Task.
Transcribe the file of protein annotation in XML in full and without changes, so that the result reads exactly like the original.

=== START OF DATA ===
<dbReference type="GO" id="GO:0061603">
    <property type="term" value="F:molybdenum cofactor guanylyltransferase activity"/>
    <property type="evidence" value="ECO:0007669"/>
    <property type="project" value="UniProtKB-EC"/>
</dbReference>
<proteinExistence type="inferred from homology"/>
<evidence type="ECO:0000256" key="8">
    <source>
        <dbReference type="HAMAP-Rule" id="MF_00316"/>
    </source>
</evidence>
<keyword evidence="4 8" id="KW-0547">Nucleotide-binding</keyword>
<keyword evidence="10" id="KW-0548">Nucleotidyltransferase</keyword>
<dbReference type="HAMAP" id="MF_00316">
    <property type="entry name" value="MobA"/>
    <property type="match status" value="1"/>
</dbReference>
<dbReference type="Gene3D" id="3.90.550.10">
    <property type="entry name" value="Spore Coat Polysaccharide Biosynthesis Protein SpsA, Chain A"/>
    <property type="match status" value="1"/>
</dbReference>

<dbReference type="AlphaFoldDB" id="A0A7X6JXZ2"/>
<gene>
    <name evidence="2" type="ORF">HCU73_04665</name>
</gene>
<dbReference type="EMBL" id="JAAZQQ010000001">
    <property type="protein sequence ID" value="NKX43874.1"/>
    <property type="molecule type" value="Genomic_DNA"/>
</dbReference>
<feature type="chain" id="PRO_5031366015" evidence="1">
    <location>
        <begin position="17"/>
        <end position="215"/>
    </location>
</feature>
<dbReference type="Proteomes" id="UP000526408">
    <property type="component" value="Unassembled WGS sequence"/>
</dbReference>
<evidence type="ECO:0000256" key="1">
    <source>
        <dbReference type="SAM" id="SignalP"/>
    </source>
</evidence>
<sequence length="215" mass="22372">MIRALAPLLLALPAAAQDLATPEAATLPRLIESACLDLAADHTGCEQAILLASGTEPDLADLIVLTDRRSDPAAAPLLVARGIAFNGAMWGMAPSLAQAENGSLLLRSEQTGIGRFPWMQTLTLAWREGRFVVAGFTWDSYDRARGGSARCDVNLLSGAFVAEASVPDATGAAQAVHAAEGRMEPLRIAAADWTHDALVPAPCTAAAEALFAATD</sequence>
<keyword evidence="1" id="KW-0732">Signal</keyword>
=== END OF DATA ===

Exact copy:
<dbReference type="GO" id="GO:0061603">
    <property type="term" value="F:molybdenum cofactor guanylyltransferase activity"/>
    <property type="evidence" value="ECO:0007669"/>
    <property type="project" value="UniProtKB-EC"/>
</dbReference>
<proteinExistence type="inferred from homology"/>
<evidence type="ECO:0000256" key="8">
    <source>
        <dbReference type="HAMAP-Rule" id="MF_00316"/>
    </source>
</evidence>
<keyword evidence="4 8" id="KW-0547">Nucleotide-binding</keyword>
<keyword evidence="10" id="KW-0548">Nucleotidyltransferase</keyword>
<dbReference type="HAMAP" id="MF_00316">
    <property type="entry name" value="MobA"/>
    <property type="match status" value="1"/>
</dbReference>
<dbReference type="Gene3D" id="3.90.550.10">
    <property type="entry name" value="Spore Coat Polysaccharide Biosynthesis Protein SpsA, Chain A"/>
    <property type="match status" value="1"/>
</dbReference>

<dbReference type="AlphaFoldDB" id="A0A7X6JXZ2"/>
<gene>
    <name evidence="2" type="ORF">HCU73_04665</name>
</gene>
<dbReference type="EMBL" id="JAAZQQ010000001">
    <property type="protein sequence ID" value="NKX43874.1"/>
    <property type="molecule type" value="Genomic_DNA"/>
</dbReference>
<feature type="chain" id="PRO_5031366015" evidence="1">
    <location>
        <begin position="17"/>
        <end position="215"/>
    </location>
</feature>
<dbReference type="Proteomes" id="UP000526408">
    <property type="component" value="Unassembled WGS sequence"/>
</dbReference>
<evidence type="ECO:0000256" key="1">
    <source>
        <dbReference type="SAM" id="SignalP"/>
    </source>
</evidence>
<sequence length="215" mass="22372">MIRALAPLLLALPAAAQDLATPEAATLPRLIESACLDLAADHTGCEQAILLASGTEPDLADLIVLTDRRSDPAAAPLLVARGIAFNGAMWGMAPSLAQAENGSLLLRSEQTGIGRFPWMQTLTLAWREGRFVVAGFTWDSYDRARGGSARCDVNLLSGAFVAEASVPDATGAAQAVHAAEGRMEPLRIAAADWTHDALVPAPCTAAAEALFAATD</sequence>
<keyword evidence="1" id="KW-0732">Signal</keyword>